Pope Urged to Make 'Meaningful' Apology

ABC News
July 12, 2008

The Broken Rites support group has called on Pope Benedict XVI to make a "meaningful" apology to victims of sexual abuse by Catholic priests.

The Pope arrives in Sydney later today and has vowed to use his first visit to Australia to apologise for the sexual abuse of children by clergy.

Apology promise: Pope Benedict XVI at Fiumicino airport in Rome before leaving for Australia
Photo by Reuters

Before leaving Rome the Pope said the church had to prevent, heal and reconcile, adding that the function of being a priest was incompatible with sexual abuse.

He said the apology would be similar to the one he delivered during his visit to the USA in April this year.

But Broken Rites spokesman Doctor Bernard Barrett says that will not be good enough.

"He made some general remarks about regret to reporters and that's not good enough, we want action not words," he said.

"It's merely just more cover-up. He must promise to end the cover-up and he must instruct the bishops to stop fighting the victims and to get on with giving them justice.

"Church sex abuse victims need action not words. The Pope must apologise for the way his Australian bishops have covered up sexual abuse, the Pope must tell his Australian bishops to stop blocking victims' access to justice in the civil law courts."

World Youth Day coordinator Bishop Anthony Fisher says the Pope will make it clear that abuse has no place in the church.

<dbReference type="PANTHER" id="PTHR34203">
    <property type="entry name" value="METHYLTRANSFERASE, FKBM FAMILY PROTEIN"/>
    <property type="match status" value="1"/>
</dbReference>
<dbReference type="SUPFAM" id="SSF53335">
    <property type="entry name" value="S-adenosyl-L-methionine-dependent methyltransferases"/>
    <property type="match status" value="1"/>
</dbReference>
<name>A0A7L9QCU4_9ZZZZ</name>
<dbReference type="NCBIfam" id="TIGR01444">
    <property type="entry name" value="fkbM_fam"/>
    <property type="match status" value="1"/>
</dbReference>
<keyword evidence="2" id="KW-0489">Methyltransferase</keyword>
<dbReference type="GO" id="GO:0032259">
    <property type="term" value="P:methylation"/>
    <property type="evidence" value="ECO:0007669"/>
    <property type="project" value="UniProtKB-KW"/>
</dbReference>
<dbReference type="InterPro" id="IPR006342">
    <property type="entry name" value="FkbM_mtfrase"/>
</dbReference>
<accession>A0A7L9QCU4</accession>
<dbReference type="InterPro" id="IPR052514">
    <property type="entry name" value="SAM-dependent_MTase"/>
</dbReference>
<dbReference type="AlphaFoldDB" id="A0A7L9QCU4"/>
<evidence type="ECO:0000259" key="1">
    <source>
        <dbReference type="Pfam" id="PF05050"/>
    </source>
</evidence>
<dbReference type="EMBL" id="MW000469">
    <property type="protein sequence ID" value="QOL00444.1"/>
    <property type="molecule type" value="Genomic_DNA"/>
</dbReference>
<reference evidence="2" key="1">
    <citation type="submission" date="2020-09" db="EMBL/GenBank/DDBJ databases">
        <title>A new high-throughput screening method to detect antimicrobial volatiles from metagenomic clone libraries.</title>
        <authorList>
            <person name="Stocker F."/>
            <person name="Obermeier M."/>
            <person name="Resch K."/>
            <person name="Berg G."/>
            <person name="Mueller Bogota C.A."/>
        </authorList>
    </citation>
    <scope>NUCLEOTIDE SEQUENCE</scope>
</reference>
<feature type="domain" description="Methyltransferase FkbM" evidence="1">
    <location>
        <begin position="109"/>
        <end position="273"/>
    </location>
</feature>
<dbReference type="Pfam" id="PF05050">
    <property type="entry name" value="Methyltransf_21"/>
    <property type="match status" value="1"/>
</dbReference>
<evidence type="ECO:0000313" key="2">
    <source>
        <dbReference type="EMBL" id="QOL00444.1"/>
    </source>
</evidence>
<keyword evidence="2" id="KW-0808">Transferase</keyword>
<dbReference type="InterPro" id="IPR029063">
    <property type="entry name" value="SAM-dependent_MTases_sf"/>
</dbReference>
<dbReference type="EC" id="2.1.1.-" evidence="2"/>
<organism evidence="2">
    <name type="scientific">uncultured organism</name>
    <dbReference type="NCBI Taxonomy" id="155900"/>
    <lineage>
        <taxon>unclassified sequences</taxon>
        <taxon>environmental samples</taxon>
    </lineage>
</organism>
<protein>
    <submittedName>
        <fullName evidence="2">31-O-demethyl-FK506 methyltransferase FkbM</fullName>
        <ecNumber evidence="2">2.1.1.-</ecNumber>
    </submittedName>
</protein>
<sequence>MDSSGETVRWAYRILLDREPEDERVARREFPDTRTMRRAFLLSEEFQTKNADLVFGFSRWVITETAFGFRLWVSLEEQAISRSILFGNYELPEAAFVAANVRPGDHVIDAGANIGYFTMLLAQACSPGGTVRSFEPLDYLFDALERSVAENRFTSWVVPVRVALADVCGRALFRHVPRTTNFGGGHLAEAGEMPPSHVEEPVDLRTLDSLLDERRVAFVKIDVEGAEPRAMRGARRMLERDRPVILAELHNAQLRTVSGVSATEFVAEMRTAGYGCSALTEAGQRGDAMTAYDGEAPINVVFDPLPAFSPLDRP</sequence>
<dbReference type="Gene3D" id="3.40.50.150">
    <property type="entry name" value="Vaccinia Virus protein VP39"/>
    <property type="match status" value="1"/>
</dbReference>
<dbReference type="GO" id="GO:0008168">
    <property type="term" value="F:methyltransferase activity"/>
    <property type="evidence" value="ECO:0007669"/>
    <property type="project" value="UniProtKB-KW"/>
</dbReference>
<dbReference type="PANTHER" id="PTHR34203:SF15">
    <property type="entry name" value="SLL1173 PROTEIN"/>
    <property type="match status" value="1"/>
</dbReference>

"Many of the victims will be heartened by the Holy Father's frankness about this," he said.

The Pope's plane will arrive in Darwin for refuelling this morning and it is expected to touch down at Sydney's Richmond RAAF air base at about 3:00pm (AEST).

The World Youth Day celebrations have already been partly overshadowed by the launch on Friday of an investigation into sexual abuse allegations against an Australian priest.

The investigation will centre on allegations from former religious education teacher Anthony Jones that a priest, Father Terence Goodall, sexually abused him in 1982.

Sydney Archbishop Cardinal George Pell has ordered a church-appointed panel to investigate the claims.

In a 2003 letter obtained by ABC TV's Lateline, Cardinal Pell told Mr Jones an internal report did not support his accusation of attempted aggravated sexual assault, even though the report had in fact accepted all of Mr Jones's allegations.


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